Using small loans, some women have been able to succeed in small businesses. Tanzania opened an all-women’s bank on July 28, 2009, making them the first country in Africa to do so. In the first month, over 500 women opened accounts. (http://allafrica.com/stories/200908101173.html) It has been difficult for women to handle business transactions and this is providing the support they need. Many children work in Tanzania’s mines, enduring appalling conditions. World Vision has started a program that is helping these children and others.

Current Challenges

Tanzania has 548,000 refugees, Africa’s largest number. Most of these refugees are from Burundi and the Democratic Republic of the Congo. Almost two-thirds of them reside in formal refugee camps. In August 2009, some 162,000 Burundian refugees accepted the government’s offer to apply for citizenship after the decision to close two camps.

Recently, a petition was signed by 64 leaders from the Christian Council of Tanzania (CCT) and Pentecostal churches against the demand of Muslims on the mainland to have their own Islamic courts to handle their affairs, like those in Zanzibar. The Christians feel this will create religious tension in a country that is proud of its religious and social tolerance. Up to the present time the Tanzanian government has also prevented Muslims from joining the Organization of the Islamic Conference (OIC). There have been increased attacks against the minority of Christians (including converts from Islam) in the three Muslim islands. These attacks have included the burning of churches, beatings and the arrest of Christians.

AIDS has taken its toll on Tanzania. Over one million people are infected and nearly one million children have lost one or both parents due to AIDS. Positive steps with medical treatment have reduced the number of people suffering from tuberculosis and malaria.

Tanzania is launching a nationwide program urging the public to identify those behind dozens of horrendous murders of Albino people. Witch doctors have sold the Albino body parts as potions for healing and to bring prosperity, according to a July 21, 2008 article in BBC News.

Such practices stem from animism and folk religion. Such beliefs are varied but most involve a belief in an eternal god and spiritual forces, which are often ancestral spirits, who assist in day-to-day life. Many Tanzanians will give their children a name from a grandparent or great-grandparent in addition to a Christian or Islamic name, which reflects a relationship with the ancestral spirit world. Furthermore, many Tanzanians seek the help of diviners and traditional healers in cases of sickness and misfortune. (www.frommers.com/destinations/tanzania/3862020893.html#ixzz0OVUUZYTT)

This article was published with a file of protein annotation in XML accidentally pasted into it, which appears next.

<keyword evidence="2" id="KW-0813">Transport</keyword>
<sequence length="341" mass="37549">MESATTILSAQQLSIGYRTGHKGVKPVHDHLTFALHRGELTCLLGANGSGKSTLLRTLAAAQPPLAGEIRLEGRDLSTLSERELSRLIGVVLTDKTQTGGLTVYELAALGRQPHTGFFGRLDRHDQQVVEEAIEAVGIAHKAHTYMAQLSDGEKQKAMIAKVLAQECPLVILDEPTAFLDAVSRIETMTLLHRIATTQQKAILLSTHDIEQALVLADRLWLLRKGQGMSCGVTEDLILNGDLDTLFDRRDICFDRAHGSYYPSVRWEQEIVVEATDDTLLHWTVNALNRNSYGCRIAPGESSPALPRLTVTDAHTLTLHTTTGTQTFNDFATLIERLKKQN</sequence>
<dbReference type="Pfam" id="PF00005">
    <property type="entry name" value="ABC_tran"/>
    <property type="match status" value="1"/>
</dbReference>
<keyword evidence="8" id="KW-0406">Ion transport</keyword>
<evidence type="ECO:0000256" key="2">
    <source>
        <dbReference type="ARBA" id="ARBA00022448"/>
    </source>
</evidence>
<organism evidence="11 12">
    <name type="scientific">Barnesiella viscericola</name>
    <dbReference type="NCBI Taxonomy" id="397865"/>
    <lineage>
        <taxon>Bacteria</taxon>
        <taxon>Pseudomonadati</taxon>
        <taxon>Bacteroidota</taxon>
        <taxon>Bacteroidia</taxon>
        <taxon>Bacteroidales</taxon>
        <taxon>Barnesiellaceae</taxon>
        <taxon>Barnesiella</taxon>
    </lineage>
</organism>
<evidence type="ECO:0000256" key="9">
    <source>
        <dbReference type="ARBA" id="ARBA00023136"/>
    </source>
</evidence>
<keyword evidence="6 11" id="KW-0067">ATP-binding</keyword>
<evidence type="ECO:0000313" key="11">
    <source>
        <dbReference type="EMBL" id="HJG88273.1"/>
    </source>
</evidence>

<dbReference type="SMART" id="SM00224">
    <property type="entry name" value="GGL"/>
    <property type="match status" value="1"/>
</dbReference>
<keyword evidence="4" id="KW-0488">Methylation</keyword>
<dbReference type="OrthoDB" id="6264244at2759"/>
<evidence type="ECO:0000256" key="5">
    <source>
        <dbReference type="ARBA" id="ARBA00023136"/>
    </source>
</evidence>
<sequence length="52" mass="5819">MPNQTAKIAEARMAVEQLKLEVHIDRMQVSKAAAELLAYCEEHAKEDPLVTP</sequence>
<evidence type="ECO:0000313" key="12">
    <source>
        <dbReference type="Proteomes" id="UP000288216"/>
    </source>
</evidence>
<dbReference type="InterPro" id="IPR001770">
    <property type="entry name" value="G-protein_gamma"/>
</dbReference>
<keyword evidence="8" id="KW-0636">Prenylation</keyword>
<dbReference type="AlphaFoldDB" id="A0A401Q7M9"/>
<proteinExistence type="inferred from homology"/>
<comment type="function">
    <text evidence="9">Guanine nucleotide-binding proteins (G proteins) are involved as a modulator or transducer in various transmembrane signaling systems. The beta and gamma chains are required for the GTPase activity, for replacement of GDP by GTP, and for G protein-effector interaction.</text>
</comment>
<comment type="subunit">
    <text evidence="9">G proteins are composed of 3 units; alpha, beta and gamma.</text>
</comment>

Christian efforts

There are over 110 missionary agencies working in Tanzania including those from the U.S., Germany, UK, Finland and Korea. The primary weaknesses of the church involve the critical need for Bible teaching, training leaders and revival directed toward solid church growth.

Wycliffe Bible Translators has announced that three million people in Tanzania will receive Scriptures in their own languages for the first time by autumn of this year. (http://www.christiantoday.com/article/first.native.bible.translation.for.three.million.tanzanians/22210.htm) Faith Comes by Hearing has provided solar-powered audio Bibles for the people in the farming villages. One of these outreaches is among the Chigogo people. Over 5 million people listen to Christian radio stations and Christians now run one of the three national TV channels.

Let’s Pray!

Pray that God will meet the many physical and spiritual needs in Tanzania.
Pray that the Church will grow spiritually strong.
Pray for the fruit of the Holy Spirit to empower Tanzanian believers in such a way that they will extend His Kingdom among the Muslim and animistic peoples.


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From the Editor

by Keith Carey

In our 28-year history, we have never had a GPD issue focusing on the East African country of Tanzania. Somehow I thought this was a miscellaneous country with a legacy of British colonialism. Though the Tanzanians have that legacy, they also carry a short-lived legacy of German colonialism. If we trace their history still further back, we will see why there is so much Arab influence on Tanzania’s east coast and islands like Zanzibar.

The British legacy left them with one redeeming thing: A strong church among most of the indigenous peoples. But the Muslim peoples who came during the days of Arab domination steered most of the peoples in the coastal regions towards Islam. These coastal peoples remain unreached along with the South Asian migrants. Pray for a complete harvest among every people in Tanzania!